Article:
On March 7, with the support of Archbishop Sergius (Stragorodsky) of Finland, the newly appointed Over-Procurator, Prince V.E. Lvov[4], transferred the Synod’s official organ, Tserkovno-Obschestvennij Vestnik (Church and Society Messenger), into the hands of the “All-Russian Union of Democratic Orthodox Clergy and Laity”, a left-wing grouping founded in Petrograd on the same day and led by Titlinov, a professor at the Petrograd Academy of which Sergius was the rector.[5] Archbishop (later Patriarch) Tikhon protested against this transfer, and the small number of signatures for the transfer made it illegal. However, in his zeal to hand this important Church organ into the hands of the liberals, Lvov completely ignored the illegality of the act and handed the press over to Titlinov, who promptly began to use it to preach his Gospel of “Socialist Christianity”, declaring that “Christianity is on the side of labour, not on the side of violence and exploitation”.[6]

     Also on March 7, the Synod passed a resolution “On the Correction of Service Ranks in view of the Change in State Administration”. In accordance with this, a commission headed by Archbishop Sergius (Stragorodsky) was formed that removed all references to the Tsar in the Divine services. This involved changes to, for example, the troparion for the Church New Year, where the word “Emperor” was replaced by “people”, and a similar change to the troparion for the feast of the Exaltation of the Cross. Again, on March 7-8 the Synod passed a resolution, “On Changes in Divine Services in Connection with the Cessation of the Commemoration of the Former Ruling House”. The phrase “formerly ruling” (tsarstvovavshego) implied that there was no hope of a restoration of any Romanov to the throne.

     Then, on March 9, the Synod addressed all the children of the Church: “The will of God has been accomplished. Russia has entered on the path of a new State life. May God bless our great Homeland with happiness and glory on its new path… For the sake of the many sacrifices offered to win civil freedom, for the sake of the salvation of your own families, for the sake of the happiness of the Homeland, abandon at this great historical moment all quarrels and disagreements. Unite in brotherly love for the good of Russia. Trust the Provisional Government. All together and everyone individually, apply all your efforts to this end that by your labours, exploits, prayer and obedience you may help it in its great work of introducing new principles of State life…”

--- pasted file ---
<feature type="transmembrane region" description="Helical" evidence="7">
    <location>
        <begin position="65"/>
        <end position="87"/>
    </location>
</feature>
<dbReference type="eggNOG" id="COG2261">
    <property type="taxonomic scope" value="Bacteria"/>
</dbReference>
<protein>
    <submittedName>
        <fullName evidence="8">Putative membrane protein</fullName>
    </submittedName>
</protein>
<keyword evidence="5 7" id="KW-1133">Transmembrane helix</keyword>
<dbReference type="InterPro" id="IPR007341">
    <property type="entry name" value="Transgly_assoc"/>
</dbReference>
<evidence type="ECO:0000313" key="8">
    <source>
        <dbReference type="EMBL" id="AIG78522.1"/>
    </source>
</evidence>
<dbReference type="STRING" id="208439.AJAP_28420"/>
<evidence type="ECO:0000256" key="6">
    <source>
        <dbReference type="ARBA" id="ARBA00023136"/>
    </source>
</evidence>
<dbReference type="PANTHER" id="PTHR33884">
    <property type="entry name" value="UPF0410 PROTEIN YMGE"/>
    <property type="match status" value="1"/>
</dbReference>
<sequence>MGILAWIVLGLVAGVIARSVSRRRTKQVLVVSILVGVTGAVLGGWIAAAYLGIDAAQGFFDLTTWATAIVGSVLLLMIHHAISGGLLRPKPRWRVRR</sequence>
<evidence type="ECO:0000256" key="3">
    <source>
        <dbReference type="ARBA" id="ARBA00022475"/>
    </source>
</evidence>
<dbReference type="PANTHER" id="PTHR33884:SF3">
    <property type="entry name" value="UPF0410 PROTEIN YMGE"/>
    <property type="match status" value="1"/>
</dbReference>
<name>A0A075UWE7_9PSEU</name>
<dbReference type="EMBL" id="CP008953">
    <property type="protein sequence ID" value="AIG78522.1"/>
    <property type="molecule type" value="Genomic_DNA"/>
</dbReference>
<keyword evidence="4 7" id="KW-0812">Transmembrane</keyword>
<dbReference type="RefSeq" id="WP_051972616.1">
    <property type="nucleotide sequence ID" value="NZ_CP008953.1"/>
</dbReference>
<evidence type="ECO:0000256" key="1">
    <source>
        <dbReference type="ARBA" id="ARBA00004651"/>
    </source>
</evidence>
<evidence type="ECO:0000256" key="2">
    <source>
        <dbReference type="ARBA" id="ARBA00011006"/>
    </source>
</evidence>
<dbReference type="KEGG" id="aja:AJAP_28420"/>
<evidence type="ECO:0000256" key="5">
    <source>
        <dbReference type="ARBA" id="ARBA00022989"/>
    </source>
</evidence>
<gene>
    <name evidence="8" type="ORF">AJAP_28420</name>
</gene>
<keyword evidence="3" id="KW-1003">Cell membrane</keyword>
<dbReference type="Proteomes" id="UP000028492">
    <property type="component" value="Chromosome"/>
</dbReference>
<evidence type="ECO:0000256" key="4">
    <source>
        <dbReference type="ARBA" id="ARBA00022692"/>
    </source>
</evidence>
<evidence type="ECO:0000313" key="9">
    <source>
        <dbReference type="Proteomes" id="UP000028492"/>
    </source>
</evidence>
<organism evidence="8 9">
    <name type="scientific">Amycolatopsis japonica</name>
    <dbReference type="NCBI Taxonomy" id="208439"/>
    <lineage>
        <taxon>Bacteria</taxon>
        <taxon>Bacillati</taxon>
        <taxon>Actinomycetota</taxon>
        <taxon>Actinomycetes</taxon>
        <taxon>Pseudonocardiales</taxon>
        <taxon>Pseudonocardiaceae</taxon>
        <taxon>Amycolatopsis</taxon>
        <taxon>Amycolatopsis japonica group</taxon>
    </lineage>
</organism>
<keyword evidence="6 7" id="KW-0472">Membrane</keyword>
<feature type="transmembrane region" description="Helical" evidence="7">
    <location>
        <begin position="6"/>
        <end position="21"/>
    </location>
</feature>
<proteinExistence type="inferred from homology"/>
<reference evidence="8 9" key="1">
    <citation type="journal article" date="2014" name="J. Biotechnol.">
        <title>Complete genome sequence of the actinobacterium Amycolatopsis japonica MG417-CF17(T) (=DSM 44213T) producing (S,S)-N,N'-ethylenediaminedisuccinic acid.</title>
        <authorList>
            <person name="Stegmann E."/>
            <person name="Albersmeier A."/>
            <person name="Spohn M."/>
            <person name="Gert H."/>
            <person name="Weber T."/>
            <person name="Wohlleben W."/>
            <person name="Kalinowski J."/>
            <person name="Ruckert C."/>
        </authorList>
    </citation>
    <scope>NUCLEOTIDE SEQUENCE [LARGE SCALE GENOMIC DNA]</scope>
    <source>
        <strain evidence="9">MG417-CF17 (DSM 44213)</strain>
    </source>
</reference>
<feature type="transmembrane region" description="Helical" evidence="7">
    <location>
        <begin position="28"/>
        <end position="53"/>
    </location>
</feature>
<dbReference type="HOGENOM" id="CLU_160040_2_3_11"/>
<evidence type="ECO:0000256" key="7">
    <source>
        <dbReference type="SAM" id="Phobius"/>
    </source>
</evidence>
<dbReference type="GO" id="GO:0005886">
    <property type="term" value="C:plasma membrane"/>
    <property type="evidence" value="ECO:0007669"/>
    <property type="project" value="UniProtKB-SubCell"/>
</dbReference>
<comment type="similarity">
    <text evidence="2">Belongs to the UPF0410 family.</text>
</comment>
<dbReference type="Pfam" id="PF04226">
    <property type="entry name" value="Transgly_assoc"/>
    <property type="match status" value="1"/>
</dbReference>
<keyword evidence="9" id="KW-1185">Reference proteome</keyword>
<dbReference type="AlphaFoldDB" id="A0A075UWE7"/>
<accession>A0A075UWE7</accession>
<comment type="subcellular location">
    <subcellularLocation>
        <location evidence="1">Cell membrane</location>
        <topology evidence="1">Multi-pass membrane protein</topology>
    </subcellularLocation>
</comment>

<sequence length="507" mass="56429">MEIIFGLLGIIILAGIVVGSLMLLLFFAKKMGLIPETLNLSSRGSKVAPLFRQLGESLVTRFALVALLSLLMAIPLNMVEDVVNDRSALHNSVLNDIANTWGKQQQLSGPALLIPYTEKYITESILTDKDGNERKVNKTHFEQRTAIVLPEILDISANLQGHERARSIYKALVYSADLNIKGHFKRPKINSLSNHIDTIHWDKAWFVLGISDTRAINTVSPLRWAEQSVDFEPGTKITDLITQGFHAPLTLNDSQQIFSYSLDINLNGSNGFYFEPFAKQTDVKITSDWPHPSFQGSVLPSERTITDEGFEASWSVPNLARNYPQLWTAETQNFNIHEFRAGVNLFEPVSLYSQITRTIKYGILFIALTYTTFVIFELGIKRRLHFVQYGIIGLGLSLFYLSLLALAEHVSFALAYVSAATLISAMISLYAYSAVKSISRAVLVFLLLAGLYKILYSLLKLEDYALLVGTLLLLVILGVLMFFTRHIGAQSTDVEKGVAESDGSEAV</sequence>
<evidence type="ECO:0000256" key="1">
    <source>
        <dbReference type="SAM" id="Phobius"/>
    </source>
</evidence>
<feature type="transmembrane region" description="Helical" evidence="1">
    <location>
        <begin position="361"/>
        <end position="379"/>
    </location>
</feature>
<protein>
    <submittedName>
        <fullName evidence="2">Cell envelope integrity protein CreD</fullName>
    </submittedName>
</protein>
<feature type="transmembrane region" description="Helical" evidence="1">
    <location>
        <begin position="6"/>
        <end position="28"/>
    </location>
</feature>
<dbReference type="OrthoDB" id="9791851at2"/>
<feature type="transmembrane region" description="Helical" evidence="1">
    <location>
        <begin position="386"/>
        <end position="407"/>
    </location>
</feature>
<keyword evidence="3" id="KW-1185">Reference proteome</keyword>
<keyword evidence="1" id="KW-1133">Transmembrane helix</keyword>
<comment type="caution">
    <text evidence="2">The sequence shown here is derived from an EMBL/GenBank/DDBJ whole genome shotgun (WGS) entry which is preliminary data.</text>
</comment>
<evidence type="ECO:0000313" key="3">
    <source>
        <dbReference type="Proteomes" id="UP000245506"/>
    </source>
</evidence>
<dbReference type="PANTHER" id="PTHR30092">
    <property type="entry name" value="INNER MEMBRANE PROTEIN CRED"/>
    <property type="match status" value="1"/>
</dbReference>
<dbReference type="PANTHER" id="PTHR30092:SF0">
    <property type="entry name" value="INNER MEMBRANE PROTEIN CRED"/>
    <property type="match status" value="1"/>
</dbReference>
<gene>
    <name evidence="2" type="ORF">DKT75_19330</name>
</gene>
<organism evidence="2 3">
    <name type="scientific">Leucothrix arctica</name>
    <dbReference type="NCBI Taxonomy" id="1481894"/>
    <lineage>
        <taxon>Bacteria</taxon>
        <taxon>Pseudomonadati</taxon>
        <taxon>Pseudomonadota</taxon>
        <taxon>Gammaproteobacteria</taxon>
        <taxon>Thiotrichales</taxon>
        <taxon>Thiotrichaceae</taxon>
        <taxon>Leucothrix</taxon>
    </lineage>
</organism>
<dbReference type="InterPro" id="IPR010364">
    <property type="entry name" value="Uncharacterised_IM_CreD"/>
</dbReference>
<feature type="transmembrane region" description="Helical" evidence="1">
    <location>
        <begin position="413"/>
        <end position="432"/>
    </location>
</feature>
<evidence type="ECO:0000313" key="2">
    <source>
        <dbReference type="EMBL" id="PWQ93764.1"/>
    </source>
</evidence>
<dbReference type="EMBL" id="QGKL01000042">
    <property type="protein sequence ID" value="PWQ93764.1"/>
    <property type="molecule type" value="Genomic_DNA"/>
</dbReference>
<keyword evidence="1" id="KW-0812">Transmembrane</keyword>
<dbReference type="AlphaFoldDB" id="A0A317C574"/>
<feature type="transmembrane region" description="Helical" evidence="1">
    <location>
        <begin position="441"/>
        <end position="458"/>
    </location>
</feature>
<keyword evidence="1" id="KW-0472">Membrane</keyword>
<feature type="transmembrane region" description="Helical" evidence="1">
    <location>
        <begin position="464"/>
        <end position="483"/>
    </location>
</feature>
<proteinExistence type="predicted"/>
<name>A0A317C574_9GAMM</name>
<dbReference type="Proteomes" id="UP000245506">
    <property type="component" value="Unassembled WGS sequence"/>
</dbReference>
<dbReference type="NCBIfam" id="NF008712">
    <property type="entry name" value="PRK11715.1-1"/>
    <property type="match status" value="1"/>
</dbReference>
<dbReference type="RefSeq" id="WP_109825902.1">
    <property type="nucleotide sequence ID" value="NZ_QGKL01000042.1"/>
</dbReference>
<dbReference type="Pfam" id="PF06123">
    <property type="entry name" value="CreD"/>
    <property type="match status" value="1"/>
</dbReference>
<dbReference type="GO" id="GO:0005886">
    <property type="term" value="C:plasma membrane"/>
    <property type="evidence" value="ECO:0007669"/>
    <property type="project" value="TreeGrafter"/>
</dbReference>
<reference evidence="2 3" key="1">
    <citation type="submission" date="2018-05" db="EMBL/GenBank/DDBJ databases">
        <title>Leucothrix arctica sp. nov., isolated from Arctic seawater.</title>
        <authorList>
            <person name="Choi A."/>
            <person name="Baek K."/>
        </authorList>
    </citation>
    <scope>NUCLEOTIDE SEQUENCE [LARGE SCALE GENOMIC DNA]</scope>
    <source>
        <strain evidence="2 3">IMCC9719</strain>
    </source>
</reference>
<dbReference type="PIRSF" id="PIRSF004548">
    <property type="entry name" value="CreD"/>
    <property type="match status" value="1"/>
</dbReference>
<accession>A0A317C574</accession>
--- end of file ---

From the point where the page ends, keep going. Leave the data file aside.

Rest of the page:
But was it true that “the will of God has been accomplished”? Was it not rather that God had allowed the will of Satan to be accomplished, as a punishment for the sins of the Russian people? And if so, how could the path be called a “great work”? As for the “new principles of State life”, everyone knew that these were revolutionary in essence…

     Indeed, it could be argued that, instead of blessing the Masonic Provisional Government in its epistle of March 9, the Synod should have applied to it the curse pronounced in 1613 against those who would not obey the Romanov dynasty: “It is hereby decreed and commanded that God's Chosen One, Tsar Michael Feodorovich Romanov, be the progenitor of the Rulers of Rus' from generation to generation, being answerable in his actions before the Tsar of Heaven alone; and should any dare to go against this decree of the Sobor - whether it be Tsar, or Patriarch, or any other man, - may he be damned in this age and in the age to come, having been sundered from the Holy Trinity...”

     Babkin writes that the epistle of March 9 “was characterised by B.V. Titlinov, professor of the Petrograd Theological Academy, as ‘an epistle blessing a new and free Russia’, and by General A.I. Denikin as ‘sanctioning the coup d’état that has taken place’. To the epistle were affixed the signatures of the bishops of the ‘tsarist’ composition of the Synod, even those who had the reputation of being monarchists and ‘black hundredists’, for example, Metropolitan Vladimir of Kiev and Metropolitan Macarius of Moscow. This witnessed to the ‘loyal’ feelings of the Synodal hierarchs…”[7]